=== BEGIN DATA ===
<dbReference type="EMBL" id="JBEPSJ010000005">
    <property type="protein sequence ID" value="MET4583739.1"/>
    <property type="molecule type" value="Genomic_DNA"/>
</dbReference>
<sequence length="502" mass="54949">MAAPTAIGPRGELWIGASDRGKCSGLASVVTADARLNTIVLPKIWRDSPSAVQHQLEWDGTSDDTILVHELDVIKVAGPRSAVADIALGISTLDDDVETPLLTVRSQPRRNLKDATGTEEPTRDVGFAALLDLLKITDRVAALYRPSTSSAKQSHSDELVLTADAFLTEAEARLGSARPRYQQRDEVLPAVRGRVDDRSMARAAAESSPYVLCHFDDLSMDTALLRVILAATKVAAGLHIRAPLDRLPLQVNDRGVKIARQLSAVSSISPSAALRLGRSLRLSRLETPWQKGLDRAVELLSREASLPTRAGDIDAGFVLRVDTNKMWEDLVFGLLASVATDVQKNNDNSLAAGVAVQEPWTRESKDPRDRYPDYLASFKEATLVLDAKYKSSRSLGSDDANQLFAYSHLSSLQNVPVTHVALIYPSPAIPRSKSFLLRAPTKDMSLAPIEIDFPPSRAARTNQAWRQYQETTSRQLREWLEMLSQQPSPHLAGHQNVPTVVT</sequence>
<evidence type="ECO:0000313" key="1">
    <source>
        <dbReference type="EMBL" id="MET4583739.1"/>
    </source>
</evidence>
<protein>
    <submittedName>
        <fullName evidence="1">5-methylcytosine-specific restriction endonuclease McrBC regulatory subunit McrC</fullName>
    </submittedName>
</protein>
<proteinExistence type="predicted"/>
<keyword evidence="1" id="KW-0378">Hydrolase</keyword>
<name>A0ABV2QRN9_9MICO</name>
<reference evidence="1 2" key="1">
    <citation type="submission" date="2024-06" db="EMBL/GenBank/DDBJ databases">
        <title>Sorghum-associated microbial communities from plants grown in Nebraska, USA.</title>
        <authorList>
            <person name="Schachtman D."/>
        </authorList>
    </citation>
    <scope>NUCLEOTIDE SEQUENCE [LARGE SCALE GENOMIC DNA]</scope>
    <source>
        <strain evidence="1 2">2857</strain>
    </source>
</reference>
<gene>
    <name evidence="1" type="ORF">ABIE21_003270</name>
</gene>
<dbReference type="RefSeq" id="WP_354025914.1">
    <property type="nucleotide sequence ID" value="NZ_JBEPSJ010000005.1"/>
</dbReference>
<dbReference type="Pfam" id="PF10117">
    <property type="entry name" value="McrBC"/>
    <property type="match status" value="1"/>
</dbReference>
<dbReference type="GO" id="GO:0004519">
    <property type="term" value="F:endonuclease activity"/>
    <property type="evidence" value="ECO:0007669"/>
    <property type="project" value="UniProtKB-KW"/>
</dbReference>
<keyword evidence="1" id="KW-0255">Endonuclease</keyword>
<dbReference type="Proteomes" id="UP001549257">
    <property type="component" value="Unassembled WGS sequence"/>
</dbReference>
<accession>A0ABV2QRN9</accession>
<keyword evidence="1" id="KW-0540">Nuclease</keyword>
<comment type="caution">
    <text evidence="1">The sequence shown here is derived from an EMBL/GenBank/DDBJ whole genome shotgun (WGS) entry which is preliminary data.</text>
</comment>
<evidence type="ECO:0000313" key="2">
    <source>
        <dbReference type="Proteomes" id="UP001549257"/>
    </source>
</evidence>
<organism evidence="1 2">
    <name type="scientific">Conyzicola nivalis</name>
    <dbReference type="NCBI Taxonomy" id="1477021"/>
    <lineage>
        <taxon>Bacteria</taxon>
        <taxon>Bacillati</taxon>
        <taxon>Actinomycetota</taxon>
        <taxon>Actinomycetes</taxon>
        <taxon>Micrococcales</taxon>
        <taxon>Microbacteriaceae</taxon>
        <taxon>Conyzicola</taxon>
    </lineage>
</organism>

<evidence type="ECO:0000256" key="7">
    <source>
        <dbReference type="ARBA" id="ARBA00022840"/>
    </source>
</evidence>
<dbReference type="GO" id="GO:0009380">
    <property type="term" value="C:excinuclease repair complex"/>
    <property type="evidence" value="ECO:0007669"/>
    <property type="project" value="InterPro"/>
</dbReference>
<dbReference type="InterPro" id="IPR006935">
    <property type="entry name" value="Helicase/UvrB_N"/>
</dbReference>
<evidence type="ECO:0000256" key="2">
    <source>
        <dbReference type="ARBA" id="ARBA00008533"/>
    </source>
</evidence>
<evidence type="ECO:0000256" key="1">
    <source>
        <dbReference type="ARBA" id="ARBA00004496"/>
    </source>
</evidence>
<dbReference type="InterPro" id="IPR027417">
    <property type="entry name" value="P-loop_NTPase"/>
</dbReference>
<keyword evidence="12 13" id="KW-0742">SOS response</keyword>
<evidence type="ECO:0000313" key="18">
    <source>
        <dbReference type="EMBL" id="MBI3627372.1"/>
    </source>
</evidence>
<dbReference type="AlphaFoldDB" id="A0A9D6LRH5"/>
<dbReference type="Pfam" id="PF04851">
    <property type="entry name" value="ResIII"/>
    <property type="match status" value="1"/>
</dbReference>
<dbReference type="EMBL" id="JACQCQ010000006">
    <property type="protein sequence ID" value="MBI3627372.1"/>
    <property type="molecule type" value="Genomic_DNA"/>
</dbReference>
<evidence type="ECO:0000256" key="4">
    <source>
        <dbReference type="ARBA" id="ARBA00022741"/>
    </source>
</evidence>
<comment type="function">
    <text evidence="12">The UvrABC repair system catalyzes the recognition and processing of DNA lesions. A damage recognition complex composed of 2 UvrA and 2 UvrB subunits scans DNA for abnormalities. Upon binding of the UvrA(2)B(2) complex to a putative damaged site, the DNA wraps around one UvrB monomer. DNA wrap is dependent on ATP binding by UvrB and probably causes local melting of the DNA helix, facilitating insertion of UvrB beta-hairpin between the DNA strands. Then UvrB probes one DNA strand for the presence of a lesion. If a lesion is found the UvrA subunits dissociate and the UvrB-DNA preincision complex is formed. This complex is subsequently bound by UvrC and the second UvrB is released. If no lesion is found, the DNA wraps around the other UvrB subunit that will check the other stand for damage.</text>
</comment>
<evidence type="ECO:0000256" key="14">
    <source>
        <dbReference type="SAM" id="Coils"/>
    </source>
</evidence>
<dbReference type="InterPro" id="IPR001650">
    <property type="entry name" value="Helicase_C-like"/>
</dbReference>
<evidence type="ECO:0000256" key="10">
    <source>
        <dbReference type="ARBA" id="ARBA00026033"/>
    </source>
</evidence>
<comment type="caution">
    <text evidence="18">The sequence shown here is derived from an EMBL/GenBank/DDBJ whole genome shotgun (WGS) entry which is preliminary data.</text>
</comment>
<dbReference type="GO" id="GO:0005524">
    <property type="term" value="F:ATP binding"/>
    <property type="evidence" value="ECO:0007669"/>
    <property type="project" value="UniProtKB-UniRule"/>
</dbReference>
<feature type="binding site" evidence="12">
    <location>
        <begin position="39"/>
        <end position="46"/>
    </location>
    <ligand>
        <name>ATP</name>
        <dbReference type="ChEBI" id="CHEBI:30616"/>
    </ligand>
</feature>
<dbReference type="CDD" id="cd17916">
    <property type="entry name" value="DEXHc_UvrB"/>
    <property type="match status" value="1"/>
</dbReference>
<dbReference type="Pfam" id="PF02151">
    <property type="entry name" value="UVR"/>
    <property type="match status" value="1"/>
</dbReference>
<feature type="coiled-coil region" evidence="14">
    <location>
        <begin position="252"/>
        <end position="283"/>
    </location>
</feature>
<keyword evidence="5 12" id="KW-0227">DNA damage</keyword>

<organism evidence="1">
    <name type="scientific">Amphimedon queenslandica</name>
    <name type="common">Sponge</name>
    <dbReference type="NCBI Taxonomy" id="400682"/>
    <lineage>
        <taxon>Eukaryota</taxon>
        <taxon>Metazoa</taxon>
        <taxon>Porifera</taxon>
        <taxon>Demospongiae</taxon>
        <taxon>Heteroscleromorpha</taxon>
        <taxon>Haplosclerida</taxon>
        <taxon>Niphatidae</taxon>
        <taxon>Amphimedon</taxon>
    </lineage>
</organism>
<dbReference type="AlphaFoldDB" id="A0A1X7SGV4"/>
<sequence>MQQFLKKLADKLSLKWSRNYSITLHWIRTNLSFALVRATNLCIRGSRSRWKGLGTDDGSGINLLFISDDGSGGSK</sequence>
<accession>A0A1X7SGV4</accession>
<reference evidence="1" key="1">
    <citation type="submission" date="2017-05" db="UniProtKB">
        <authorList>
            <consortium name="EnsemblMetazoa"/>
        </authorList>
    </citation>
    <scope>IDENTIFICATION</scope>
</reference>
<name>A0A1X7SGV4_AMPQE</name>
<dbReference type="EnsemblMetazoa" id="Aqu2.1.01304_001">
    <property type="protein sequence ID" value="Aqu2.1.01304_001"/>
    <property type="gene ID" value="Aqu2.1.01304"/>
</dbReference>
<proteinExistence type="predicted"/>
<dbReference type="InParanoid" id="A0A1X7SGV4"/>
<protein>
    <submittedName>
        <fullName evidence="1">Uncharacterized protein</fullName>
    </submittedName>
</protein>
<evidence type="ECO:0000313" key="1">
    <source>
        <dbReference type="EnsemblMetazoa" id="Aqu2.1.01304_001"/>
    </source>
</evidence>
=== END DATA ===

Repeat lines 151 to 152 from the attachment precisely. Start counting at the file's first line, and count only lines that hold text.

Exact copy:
    </ligand>
</feature>